The guinea is a jerk


5 Years
Aug 20, 2014
Western Washington

I am relatively new to the BYC community and have really enjoyed the site so far. I do have a question that I was hoping for help with. When we founded our little flock of laying chickens we decided to get guineas for protection. Our girls free range for a majority of the day and are cooped at night. We started with three guineas, two hens and one cock, but due to opportunistic coyotes we are down to only the male and he is officially a big jerk. Originally the guineas worked as advertised but with only the one, he spends most of his time chasing the chickens and pulling their feathers. This morning as soon as the coop was open he took a run at Astrid, a barred rock hen roughly in the middle of the chicken hierarchy around these parts. He grabbed one of her wing feathers and latched on so tightly that Astrid actually pulled him off of his feet before he let her go. As mentioned above, Astrid is really not a small girl. She will bowl over smaller hens when it is time for treats. However, none of the chickens are spared his jerkery. So…
Should we try to get a couple more female guineas for the male to chase around so that he leaves the chickens alone and goes back to being a fairly functional defense system?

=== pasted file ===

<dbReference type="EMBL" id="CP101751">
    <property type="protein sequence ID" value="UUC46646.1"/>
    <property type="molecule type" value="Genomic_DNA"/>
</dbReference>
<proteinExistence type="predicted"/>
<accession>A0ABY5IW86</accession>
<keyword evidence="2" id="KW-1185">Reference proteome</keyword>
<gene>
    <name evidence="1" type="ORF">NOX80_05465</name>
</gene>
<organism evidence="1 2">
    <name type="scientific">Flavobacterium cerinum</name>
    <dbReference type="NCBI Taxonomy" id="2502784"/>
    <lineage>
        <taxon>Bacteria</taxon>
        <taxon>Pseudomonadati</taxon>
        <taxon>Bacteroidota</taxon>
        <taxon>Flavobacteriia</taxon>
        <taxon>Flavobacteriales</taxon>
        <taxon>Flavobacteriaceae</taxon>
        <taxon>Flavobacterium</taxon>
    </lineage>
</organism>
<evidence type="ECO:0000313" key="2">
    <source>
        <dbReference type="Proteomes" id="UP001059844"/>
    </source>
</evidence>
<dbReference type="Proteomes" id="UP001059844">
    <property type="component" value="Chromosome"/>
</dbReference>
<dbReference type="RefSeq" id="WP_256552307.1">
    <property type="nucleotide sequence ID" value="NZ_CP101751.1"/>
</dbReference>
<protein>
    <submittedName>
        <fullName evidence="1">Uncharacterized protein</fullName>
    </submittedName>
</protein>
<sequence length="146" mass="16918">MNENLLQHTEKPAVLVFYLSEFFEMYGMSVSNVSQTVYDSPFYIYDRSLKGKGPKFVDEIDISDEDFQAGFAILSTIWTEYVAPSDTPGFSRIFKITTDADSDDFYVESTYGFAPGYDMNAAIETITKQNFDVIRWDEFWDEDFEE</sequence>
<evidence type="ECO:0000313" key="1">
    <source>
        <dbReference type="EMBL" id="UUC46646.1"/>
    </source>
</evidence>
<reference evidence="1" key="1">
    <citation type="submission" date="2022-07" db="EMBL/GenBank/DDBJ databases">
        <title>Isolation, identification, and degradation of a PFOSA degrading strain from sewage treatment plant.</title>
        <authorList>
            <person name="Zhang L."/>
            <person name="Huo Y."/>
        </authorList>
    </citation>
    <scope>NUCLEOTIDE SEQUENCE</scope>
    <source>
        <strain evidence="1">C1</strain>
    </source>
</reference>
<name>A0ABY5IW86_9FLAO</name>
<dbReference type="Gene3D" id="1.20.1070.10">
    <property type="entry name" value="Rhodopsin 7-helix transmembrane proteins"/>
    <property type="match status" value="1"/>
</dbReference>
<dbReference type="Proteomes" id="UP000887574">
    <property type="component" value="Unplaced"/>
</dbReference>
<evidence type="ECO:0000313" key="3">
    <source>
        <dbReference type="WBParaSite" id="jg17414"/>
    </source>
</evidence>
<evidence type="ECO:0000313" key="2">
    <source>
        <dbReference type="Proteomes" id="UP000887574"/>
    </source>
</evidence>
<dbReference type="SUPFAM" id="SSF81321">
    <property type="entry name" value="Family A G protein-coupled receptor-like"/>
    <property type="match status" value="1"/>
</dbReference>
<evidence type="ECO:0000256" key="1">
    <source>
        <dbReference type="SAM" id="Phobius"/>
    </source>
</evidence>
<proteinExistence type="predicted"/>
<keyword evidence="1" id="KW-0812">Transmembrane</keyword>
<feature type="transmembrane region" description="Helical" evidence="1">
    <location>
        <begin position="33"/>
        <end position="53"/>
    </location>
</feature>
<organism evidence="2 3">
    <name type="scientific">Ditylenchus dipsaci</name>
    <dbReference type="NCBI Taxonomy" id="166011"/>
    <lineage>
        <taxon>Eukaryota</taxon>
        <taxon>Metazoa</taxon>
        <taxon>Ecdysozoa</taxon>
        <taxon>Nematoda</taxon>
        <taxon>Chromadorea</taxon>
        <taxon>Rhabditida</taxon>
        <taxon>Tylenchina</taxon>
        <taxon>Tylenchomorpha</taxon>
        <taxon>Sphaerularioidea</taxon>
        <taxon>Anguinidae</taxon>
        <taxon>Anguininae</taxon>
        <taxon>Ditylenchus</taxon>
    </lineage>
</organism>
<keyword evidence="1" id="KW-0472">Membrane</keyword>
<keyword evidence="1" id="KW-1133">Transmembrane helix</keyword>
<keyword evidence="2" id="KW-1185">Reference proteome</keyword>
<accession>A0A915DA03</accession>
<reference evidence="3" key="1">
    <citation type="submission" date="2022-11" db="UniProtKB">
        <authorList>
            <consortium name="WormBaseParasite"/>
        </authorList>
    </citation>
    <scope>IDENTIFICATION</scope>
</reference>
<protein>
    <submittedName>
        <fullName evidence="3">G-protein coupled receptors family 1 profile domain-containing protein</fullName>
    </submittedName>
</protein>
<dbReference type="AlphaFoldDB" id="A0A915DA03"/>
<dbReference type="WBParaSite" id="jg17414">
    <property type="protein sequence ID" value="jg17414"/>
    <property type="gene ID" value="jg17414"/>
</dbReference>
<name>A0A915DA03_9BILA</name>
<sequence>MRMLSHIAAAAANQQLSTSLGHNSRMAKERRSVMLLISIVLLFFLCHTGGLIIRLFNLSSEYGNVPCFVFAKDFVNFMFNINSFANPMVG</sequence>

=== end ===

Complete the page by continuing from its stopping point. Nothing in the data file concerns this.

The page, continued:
Can he even be broken of his chicken molesting ways now that he has started picking on them?
Should we get rid of the guinea all together?
If we do get rid of him should we try to get a rooster instead?
Would the hens only pick on a new rooster?
I apologize for the barrage of questions but I am really at my wits end. I appreciate any advice.



Bama Biddy
11 Years
Mar 31, 2010
Tuscaloosa County, Alabama
That is typical behavior for a lone male guinea. The only thing worse is three males guineas (I got rid of all of them.) You can either get rid of him, or get him a guinea hen. If you don't do one of those, he will continue to harass the girls until he hurts one or more of them. If you get a rooster now, they will fight.

Once he is gone, or has a wife, I would advise you to get one or two roosters. I like to keep two roosters for 10 or so hens. They are a natural part of a flock and the hens are happier with a rooster on site.
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5 Years
Mar 28, 2014
I put all of my guineas in the crock pot because of this type of behavior. I believe it is easier on your chickens to house them separately and keep some distance between the two types of birds. I've seen gangs of 6+ guineas gang up on a single bird so getting more may make it worse...
Being they are very wild birds they will also usually be able to beat up on most roosters you are able to raise and place with your hens. (Although there are some pretty tough ones out there that could hold their own)
But I recommend keeping them separate in the end as the best solution or not raising guineas with your chickens.

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